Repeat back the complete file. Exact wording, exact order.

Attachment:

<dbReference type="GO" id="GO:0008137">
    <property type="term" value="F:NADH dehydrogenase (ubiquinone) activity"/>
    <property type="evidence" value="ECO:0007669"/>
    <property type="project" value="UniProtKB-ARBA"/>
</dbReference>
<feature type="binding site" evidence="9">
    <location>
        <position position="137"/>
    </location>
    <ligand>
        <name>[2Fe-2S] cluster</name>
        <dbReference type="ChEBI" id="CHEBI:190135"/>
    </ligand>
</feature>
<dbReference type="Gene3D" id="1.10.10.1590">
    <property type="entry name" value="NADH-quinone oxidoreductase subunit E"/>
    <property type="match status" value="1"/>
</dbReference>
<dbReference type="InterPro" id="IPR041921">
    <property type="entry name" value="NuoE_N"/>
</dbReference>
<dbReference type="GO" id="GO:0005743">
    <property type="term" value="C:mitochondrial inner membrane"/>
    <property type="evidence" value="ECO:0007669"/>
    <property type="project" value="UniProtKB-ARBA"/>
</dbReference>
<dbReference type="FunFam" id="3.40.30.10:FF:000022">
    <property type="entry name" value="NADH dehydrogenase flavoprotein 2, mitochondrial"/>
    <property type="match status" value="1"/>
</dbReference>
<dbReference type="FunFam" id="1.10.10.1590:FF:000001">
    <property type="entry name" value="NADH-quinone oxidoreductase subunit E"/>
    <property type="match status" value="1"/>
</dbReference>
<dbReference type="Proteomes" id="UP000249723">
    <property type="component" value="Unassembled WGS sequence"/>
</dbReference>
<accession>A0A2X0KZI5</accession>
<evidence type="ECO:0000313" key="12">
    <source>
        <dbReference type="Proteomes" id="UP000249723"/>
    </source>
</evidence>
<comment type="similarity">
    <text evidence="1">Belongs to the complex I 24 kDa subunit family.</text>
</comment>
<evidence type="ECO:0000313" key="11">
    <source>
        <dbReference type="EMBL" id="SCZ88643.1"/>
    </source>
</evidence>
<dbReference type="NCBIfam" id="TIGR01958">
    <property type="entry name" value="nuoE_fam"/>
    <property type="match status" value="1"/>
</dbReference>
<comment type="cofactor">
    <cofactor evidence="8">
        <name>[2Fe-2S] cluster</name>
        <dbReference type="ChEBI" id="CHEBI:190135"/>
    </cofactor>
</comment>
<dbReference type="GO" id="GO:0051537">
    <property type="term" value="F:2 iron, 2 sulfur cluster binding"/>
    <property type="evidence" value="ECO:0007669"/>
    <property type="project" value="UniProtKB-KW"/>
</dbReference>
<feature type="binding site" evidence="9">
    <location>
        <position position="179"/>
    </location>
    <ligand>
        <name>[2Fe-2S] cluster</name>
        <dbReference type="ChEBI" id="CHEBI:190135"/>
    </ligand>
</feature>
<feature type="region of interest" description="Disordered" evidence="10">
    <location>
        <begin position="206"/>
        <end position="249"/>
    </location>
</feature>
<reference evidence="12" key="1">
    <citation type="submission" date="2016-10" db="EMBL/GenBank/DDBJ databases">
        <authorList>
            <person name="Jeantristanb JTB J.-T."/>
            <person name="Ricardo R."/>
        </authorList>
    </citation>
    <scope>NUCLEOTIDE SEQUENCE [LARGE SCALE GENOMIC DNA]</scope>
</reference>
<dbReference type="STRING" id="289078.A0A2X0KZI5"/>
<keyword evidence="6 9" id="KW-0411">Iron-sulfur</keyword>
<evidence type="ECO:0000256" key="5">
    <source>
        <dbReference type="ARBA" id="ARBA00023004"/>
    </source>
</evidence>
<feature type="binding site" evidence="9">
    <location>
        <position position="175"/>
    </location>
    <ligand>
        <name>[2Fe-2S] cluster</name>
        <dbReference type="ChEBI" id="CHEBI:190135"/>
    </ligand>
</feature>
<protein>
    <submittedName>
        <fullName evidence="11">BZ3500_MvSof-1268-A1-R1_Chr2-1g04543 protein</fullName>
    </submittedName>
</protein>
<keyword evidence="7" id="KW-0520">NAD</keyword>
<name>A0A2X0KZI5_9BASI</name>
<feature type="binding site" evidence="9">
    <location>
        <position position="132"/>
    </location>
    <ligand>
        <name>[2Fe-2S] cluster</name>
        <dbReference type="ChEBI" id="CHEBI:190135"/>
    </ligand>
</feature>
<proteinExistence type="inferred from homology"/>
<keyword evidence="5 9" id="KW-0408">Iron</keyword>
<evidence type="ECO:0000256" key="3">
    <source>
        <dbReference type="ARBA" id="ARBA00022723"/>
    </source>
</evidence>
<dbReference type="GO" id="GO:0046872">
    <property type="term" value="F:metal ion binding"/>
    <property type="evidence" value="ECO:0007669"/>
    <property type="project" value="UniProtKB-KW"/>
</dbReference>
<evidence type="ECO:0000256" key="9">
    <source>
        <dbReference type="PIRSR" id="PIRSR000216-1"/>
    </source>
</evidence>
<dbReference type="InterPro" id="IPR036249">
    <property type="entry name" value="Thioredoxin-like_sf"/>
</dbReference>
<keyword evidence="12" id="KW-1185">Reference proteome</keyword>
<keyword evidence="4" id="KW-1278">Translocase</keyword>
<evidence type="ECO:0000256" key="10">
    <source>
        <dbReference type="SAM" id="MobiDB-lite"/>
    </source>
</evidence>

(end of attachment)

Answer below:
<dbReference type="GO" id="GO:0008137">
    <property type="term" value="F:NADH dehydrogenase (ubiquinone) activity"/>
    <property type="evidence" value="ECO:0007669"/>
    <property type="project" value="UniProtKB-ARBA"/>
</dbReference>
<feature type="binding site" evidence="9">
    <location>
        <position position="137"/>
    </location>
    <ligand>
        <name>[2Fe-2S] cluster</name>
        <dbReference type="ChEBI" id="CHEBI:190135"/>
    </ligand>
</feature>
<dbReference type="Gene3D" id="1.10.10.1590">
    <property type="entry name" value="NADH-quinone oxidoreductase subunit E"/>
    <property type="match status" value="1"/>
</dbReference>
<dbReference type="InterPro" id="IPR041921">
    <property type="entry name" value="NuoE_N"/>
</dbReference>
<dbReference type="GO" id="GO:0005743">
    <property type="term" value="C:mitochondrial inner membrane"/>
    <property type="evidence" value="ECO:0007669"/>
    <property type="project" value="UniProtKB-ARBA"/>
</dbReference>
<dbReference type="FunFam" id="3.40.30.10:FF:000022">
    <property type="entry name" value="NADH dehydrogenase flavoprotein 2, mitochondrial"/>
    <property type="match status" value="1"/>
</dbReference>
<dbReference type="FunFam" id="1.10.10.1590:FF:000001">
    <property type="entry name" value="NADH-quinone oxidoreductase subunit E"/>
    <property type="match status" value="1"/>
</dbReference>
<dbReference type="Proteomes" id="UP000249723">
    <property type="component" value="Unassembled WGS sequence"/>
</dbReference>
<accession>A0A2X0KZI5</accession>
<evidence type="ECO:0000313" key="12">
    <source>
        <dbReference type="Proteomes" id="UP000249723"/>
    </source>
</evidence>
<comment type="similarity">
    <text evidence="1">Belongs to the complex I 24 kDa subunit family.</text>
</comment>
<evidence type="ECO:0000313" key="11">
    <source>
        <dbReference type="EMBL" id="SCZ88643.1"/>
    </source>
</evidence>
<dbReference type="NCBIfam" id="TIGR01958">
    <property type="entry name" value="nuoE_fam"/>
    <property type="match status" value="1"/>
</dbReference>
<comment type="cofactor">
    <cofactor evidence="8">
        <name>[2Fe-2S] cluster</name>
        <dbReference type="ChEBI" id="CHEBI:190135"/>
    </cofactor>
</comment>
<dbReference type="GO" id="GO:0051537">
    <property type="term" value="F:2 iron, 2 sulfur cluster binding"/>
    <property type="evidence" value="ECO:0007669"/>
    <property type="project" value="UniProtKB-KW"/>
</dbReference>
<feature type="binding site" evidence="9">
    <location>
        <position position="179"/>
    </location>
    <ligand>
        <name>[2Fe-2S] cluster</name>
        <dbReference type="ChEBI" id="CHEBI:190135"/>
    </ligand>
</feature>
<feature type="region of interest" description="Disordered" evidence="10">
    <location>
        <begin position="206"/>
        <end position="249"/>
    </location>
</feature>
<reference evidence="12" key="1">
    <citation type="submission" date="2016-10" db="EMBL/GenBank/DDBJ databases">
        <authorList>
            <person name="Jeantristanb JTB J.-T."/>
            <person name="Ricardo R."/>
        </authorList>
    </citation>
    <scope>NUCLEOTIDE SEQUENCE [LARGE SCALE GENOMIC DNA]</scope>
</reference>
<dbReference type="STRING" id="289078.A0A2X0KZI5"/>
<keyword evidence="6 9" id="KW-0411">Iron-sulfur</keyword>
<evidence type="ECO:0000256" key="5">
    <source>
        <dbReference type="ARBA" id="ARBA00023004"/>
    </source>
</evidence>
<feature type="binding site" evidence="9">
    <location>
        <position position="175"/>
    </location>
    <ligand>
        <name>[2Fe-2S] cluster</name>
        <dbReference type="ChEBI" id="CHEBI:190135"/>
    </ligand>
</feature>
<protein>
    <submittedName>
        <fullName evidence="11">BZ3500_MvSof-1268-A1-R1_Chr2-1g04543 protein</fullName>
    </submittedName>
</protein>
<keyword evidence="7" id="KW-0520">NAD</keyword>
<name>A0A2X0KZI5_9BASI</name>
<feature type="binding site" evidence="9">
    <location>
        <position position="132"/>
    </location>
    <ligand>
        <name>[2Fe-2S] cluster</name>
        <dbReference type="ChEBI" id="CHEBI:190135"/>
    </ligand>
</feature>
<proteinExistence type="inferred from homology"/>
<keyword evidence="5 9" id="KW-0408">Iron</keyword>
<evidence type="ECO:0000256" key="3">
    <source>
        <dbReference type="ARBA" id="ARBA00022723"/>
    </source>
</evidence>
<dbReference type="GO" id="GO:0046872">
    <property type="term" value="F:metal ion binding"/>
    <property type="evidence" value="ECO:0007669"/>
    <property type="project" value="UniProtKB-KW"/>
</dbReference>
<evidence type="ECO:0000256" key="9">
    <source>
        <dbReference type="PIRSR" id="PIRSR000216-1"/>
    </source>
</evidence>
<dbReference type="InterPro" id="IPR036249">
    <property type="entry name" value="Thioredoxin-like_sf"/>
</dbReference>
<keyword evidence="12" id="KW-1185">Reference proteome</keyword>
<keyword evidence="4" id="KW-1278">Translocase</keyword>
<evidence type="ECO:0000256" key="10">
    <source>
        <dbReference type="SAM" id="MobiDB-lite"/>
    </source>
</evidence>